Ghost Stories: Curses, Ghosts and Werecreatures(?!) at LA’s Griffith Park

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Los Angeles.  It’s a city built on dreams both good and bad.  This home of near mythic studios and idolized elite also happens to be home to one of the most interesting haunted locations in the USA.  That place is Griffith Park, and it seems to be a grab bag of paranormal activity with a little bit of something for every investigator.

It all began with a curse…

…or at least that’s what we’re told.

Around 150 years or so ago, the land was owned by a man known as Don Feliz and was called Rancho Los Feliz.  Over the course of time, Don Feliz became very ill with smallpox and was wasting away.  As the story goes, he sent his sister Soledad and her blind daughter, Dona Petranilla, away to keep them from being exposed to the terrible disease.

After the women had left, a nearby neighbor named Don Antonio Coronel arrived at the home with his lawyer in tow.  They “helped” Don Feliz draw up a new will leaving the land to Coronel.  It is even told that Coronel tied a stick to the old man’s head and forced him to nod his agreement to their schemes.

When Feliz died and his family discovered what had been done, Dona Petranilla laid a curse on the land and the men who had conspired against her uncle and her family.  Coronel scoffed at the curse, but it wasn’t long before something had taken hold of him, his lawyer, and the judge who signed off on the dubious will.

Griffith Park

Photo by WeirdCA.com

Don Inocante, the lawyer, was killed in a bar fight.  The judge died under mysterious “natural” circumstances, and Don Coronel wasted away, watching all of his family die.  When he finally died himself, his young widow remarried and her new husband immediately filed for divorce seeking ownership of the land.

A man named C.V. Howard came to own part of the and and sold the water rights, but legend says he, too, was soon killed in a saloon.  Afterward, the next named owner of the land, Leon “Lucky” Baldwin decided to start a ranch there.  His luck definitely ran out with his decision.  His cattle dried up and an almost Biblical plague of grasshoppers devoured his crops, and before long the stories say he was gunned down by an outlaw.

The land passed to a land agent who quickly sold it off to Griffith J. Griffith.  After a short time, Griffith gave the land to the city of Los Angeles as a Christmas gift.  Notably, it wasn’t long after that Griffith was convicted of attempting to murder his wife and spent two years in prison.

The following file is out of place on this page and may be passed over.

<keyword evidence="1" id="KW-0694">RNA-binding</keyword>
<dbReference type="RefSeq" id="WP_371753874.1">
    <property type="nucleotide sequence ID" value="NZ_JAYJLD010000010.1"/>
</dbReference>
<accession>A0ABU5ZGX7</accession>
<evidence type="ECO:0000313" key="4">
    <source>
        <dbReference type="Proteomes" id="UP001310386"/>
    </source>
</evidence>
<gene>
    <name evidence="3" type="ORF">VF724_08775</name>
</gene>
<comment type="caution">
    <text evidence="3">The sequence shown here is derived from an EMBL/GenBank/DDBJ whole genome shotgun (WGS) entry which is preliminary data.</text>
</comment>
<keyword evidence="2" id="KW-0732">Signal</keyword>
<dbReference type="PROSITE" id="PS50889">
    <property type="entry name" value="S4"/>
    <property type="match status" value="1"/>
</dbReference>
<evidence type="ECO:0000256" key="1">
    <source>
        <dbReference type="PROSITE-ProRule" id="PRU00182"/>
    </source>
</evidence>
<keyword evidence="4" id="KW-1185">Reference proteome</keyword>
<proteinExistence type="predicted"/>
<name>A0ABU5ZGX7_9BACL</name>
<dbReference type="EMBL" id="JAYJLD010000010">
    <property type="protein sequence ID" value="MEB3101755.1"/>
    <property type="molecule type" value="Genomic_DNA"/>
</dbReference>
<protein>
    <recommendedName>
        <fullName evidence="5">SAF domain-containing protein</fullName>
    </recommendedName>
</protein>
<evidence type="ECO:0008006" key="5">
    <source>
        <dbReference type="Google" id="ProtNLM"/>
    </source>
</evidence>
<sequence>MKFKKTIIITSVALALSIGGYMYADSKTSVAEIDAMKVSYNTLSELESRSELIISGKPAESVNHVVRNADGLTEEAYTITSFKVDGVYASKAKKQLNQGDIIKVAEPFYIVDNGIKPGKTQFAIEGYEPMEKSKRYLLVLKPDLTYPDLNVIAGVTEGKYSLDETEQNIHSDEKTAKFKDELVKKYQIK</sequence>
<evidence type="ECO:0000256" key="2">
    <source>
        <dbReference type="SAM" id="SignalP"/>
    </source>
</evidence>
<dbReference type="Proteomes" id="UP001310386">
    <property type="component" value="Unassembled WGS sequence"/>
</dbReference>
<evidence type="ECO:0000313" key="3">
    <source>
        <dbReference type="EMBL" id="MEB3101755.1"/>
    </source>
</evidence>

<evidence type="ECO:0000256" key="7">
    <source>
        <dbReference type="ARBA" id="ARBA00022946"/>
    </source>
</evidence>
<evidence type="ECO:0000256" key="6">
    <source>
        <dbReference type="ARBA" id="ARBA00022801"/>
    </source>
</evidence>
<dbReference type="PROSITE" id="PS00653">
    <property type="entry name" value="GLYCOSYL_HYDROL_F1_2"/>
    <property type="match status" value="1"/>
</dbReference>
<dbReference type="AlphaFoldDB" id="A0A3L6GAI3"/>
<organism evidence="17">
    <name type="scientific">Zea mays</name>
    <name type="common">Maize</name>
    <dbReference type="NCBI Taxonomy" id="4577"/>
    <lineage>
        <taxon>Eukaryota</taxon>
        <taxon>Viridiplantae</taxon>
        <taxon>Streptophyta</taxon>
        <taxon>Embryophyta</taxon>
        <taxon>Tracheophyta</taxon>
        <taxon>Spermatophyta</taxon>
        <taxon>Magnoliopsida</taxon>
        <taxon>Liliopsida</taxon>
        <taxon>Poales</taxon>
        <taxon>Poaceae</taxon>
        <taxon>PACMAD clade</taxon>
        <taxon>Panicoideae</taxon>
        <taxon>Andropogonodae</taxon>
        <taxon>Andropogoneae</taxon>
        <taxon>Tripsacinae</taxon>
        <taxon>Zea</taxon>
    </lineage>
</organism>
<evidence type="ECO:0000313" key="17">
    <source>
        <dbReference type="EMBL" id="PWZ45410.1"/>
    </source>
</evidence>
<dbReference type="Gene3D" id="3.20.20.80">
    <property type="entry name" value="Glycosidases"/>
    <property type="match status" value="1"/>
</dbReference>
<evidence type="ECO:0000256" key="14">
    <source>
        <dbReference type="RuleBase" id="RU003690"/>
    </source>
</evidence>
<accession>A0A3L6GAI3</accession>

With all of these changing hands and misfortune, it’s not a huge stretch of the imagination that Dona Petranilla’s curse might have packed a punch.

It’s interesting to note here that some say the curse ended when Griffith donated the land while others point to mysterious deaths (one couple in the 70s were crushed under a falling tree as they were having sex on a picnic table) and an inordinate crime rate as proof that the young woman’s curse still stands.

Check out the next page for the Ghosts of Griffiths Park!

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1 Comment

  1. ChickenFoot1978

    August 26, 2017 at 8:04 pm

    Not 100% a believer but I more open to believing and fascinated by the local folklore of Los Angeles. I’ve spent a good deal of time “collecting” stories and reading articles, posts, etc.

    These are my favorite GP region mysteries:

    Griffith Park –

    -Creature: multiple sightings and stories of “dog-men” or a man coated in red fur with canine features. Usually spotted in the southwest region of the park.

    -La Llorona/lady in white: climbing or walking through the brush at the base of bee rock. Bee rock and the trails leading up to it are often claimed to be the site of paranormal and bizarre occurrences, mostly people feeling watched. I’ve heard of hikers finding animal skeletons at the top, fenced-in area, allegedly as an “offer” to…something.
    Side note: I once saw a silhouette/figure scaling bee rock in the dark, though I couldn’t confirm, it did not seem to be using gear. No question that some strange things happen in that park.

    -Abandoned Pool/Poolhouse: apparently it doesn’t matter what time of day you go, the feeling of being watched is strong here. Its been said to be a site for sacrifices. My only visit there last year didn’t feel that way, however, I did find a lot of bizarre artwork, including a drawing carved into the exterior of a baby in flames that said “RIP ninos” and lots of broken glass. Oh and lots and lots of bees.

    -Ranger’s Quarters/Shack: Up around the bend above the old zoo enclosures in a run down, graffiti-covered structure (popular with stylists and photographers). Several times a noose has been found hanging from the exposed rafters. There is a “loft” in this structure, it is very difficult to get up into but there is a beam with tally marks scratched into it, many people think this is related to the nooses that occasionally show up.

    Travel Town

    -Drifter with monkey: I’ve heard/read several stories involving a uniformed man roaming the park grounds at night with an ill looking monkey on a leash. Possibly related to the stories of zoo abuses.

    -Trains moving by themselves: Some people claim Travel Town used find that the trains would have moved an inch or two by themselves overnight, every now and then. This is usually accompanied by claims of child fingerprints found on the back of the trains.

    L.A. River

    -Burnt man: several signs and flyers warning bicyclists of a deformed man leering through the river brush and appearing behind people walking the path used to be found all over the river, griffith park and forest lawn areas. This one seems to go back quite a long way as I can recall hearing stories of this guy (or close variations) in the early 2000s too.

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